What’s in a worm? The microbiota of horse ascarids.

Researchers at the University of Kentucky undertook the first study and characterization of the microbiota of an ascarid parasite, of an equine parasite and of the differential microbiota in organs of a parasitic nematode.

Parascaris, a hard-to-kill nematode.

Parascaris spp., are important pathogenic parasites of juvenile horses and the first ascarids to develop widespread anthelmintic resistance. Parascaris worms are found in the small intestine of horses, feeding on the intestinal content. They also have migratory stages.

Parascaris infections are considered very pathogenic for young horses, and can also be very tough to treat, with increasing reports of widespread anthelmintic resistance to all three classes of anthelminthic drugs.

There is an urgent need to find alternative approaches to parasite control in the veterinary sector to address the issue of anthelmintic resistance, especially for Parascaris spp, before current drugs cease to offer any treatment to such infections.

Microbiota community.

The microbiota, the microorganisms that live on or in a defined environment, have increasingly been studied in the context of health as evidence builds that their composition and interactions can impact health, from autoimmune issues to mental health. It is now being leveraged as a potential intervention to improve health outcomes, including in human parasite control.

A 2019 publication listed the top 100 research questions, out of 385, for the field of livestock helminthology, as voted on by researchers in the field, and parasitic worm microbiome (the genetic information of the microbiota) was number 73.

Researchers at the Maxwell H. Gluck Equine Research Center at the University of Kentucky carried out the first characterization of the microbiota of an ascarid parasite. The research team looked at:

  • Whole worm microbiota of adult male, adult female and immature worms.
  • Organ specific microbiota of the gonads and the intestines of the nematodes.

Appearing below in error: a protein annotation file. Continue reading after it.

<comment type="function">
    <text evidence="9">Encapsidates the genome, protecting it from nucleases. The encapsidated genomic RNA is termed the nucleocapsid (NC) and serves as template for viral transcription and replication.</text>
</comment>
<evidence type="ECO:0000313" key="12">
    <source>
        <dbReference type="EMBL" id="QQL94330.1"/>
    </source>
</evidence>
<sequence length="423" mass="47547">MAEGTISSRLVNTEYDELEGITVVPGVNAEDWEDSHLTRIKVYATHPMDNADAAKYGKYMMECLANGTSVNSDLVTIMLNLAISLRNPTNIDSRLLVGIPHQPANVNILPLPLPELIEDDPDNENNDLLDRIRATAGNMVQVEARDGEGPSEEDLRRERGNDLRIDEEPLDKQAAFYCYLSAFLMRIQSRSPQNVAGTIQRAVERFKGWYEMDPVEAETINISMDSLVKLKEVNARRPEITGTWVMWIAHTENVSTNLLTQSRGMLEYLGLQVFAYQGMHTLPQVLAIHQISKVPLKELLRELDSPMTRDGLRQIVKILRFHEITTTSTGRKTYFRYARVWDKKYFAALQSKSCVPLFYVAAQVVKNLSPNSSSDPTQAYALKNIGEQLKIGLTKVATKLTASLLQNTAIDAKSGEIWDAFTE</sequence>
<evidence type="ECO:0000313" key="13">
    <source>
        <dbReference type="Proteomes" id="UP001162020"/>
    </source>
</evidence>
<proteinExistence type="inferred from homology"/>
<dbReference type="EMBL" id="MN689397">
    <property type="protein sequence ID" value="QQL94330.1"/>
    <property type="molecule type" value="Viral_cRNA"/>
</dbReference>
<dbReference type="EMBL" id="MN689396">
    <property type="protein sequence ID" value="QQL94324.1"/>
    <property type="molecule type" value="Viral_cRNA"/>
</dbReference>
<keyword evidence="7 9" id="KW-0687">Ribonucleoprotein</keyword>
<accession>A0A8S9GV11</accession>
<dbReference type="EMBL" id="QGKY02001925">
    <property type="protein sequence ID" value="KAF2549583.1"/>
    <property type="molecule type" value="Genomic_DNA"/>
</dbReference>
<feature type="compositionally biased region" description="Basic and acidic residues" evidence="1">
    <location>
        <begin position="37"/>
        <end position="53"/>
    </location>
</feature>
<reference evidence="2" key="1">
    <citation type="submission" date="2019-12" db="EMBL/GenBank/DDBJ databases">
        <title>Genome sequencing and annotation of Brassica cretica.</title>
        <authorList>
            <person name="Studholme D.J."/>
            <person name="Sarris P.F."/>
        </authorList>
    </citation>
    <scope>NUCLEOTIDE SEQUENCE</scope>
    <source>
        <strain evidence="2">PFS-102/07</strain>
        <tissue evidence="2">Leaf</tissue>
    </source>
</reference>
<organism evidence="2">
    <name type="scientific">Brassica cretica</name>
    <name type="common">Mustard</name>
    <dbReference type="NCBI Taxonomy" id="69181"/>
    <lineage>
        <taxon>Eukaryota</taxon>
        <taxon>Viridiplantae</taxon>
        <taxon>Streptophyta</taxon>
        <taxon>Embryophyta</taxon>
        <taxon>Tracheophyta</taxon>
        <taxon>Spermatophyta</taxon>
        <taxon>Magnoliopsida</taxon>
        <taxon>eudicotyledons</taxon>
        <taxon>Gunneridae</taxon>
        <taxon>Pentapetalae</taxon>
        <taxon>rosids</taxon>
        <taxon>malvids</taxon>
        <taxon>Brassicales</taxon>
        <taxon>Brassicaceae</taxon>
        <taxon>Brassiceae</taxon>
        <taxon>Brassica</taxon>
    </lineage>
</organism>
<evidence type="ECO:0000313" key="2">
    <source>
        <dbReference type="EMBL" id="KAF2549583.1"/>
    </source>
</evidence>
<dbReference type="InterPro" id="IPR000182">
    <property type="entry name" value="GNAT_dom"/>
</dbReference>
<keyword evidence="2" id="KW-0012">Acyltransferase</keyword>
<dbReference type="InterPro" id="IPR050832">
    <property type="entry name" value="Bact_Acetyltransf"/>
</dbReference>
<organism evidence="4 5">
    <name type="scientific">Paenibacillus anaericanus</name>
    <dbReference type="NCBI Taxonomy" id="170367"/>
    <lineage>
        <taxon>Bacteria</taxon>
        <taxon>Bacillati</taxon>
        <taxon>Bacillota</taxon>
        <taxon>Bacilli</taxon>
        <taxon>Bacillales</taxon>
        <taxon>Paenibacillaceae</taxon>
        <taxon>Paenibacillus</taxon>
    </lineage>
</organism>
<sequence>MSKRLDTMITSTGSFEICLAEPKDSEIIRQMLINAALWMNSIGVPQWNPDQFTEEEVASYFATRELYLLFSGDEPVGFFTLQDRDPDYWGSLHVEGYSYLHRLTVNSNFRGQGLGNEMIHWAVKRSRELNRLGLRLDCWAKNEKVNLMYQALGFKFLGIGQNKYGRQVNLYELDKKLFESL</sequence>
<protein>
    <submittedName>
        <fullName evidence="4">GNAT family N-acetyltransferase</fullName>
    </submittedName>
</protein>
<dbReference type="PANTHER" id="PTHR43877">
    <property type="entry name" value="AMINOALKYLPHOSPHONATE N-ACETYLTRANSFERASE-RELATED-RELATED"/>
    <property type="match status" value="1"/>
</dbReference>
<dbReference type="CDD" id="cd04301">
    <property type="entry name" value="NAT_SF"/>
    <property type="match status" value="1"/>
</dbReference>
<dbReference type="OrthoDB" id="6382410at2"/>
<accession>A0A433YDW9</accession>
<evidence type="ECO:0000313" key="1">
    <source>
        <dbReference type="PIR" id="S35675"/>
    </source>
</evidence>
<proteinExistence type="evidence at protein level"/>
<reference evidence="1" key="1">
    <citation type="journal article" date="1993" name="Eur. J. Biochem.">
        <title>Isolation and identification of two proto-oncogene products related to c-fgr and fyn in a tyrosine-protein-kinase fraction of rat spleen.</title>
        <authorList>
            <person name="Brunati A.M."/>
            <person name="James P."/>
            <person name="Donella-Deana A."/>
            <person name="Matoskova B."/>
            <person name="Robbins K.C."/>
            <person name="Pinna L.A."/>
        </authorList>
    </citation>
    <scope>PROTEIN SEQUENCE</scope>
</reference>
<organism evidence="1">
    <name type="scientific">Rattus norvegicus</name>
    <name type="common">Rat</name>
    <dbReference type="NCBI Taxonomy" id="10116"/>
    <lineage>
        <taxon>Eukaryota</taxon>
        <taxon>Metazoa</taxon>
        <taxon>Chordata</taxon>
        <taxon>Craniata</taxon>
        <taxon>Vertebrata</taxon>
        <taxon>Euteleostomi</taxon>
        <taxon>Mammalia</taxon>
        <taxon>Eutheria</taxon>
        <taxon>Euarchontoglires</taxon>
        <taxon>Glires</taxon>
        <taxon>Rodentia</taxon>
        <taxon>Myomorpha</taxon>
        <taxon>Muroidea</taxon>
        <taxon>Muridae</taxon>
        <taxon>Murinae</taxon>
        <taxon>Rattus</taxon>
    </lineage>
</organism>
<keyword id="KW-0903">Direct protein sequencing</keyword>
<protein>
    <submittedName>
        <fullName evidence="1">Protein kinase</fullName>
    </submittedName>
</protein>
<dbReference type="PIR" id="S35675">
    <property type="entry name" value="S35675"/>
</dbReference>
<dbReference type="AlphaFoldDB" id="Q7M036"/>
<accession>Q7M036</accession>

The DNA was extracted and next generation sequencing, short read 16S rRNA sequences and Illumina sequencing was used to characterize and compare the microbiota of whole worm and of specific organs. The data was analysed for:

  • Diversity analysis using Alpha Diversity (Shannon and Simpson diversity indices) and Beta diversity (Bray-Curtis dissimilarity).
  • Differential abundance analysis using 4 different methods: DESeq2, ANCOM-BC, corncob and metagenomeSeq.


A recent study by Jennifer Cain and colleagues is the first characterization of the microbiota of an ascarid parasite. Researchers found that there were 11 shared bacteria genera across the studied groups (worm life stages, sex and organs).

The diversity indices of the whole worm microbiota were not significantly different between the whole male, female and juvenile worms. However, when looking at specific organs there were significant diversity differences between the microbiota of female and male gonads, with male gonads showing higher diversity. And when looking at abundance there were differences in bacterial species abundance in different organs – particularly for Veilonella and Sarcina bacteria. This suggests that using the whole worm for characterizing worm microbiota can mask nuances in the microbiotic composition of different organs, and in this case the findings are important as the differences were found between male and female gonads. Studies do show that the microbiota can play an important role in helminth reproduction.

This is an exciting first study on the microbiota of an ascarid parasite and opens research potential to develop alternative treatments for the control of difficult-to-treat helminths, as well as the potential of microbiome manipulation for veterinary helminth control.

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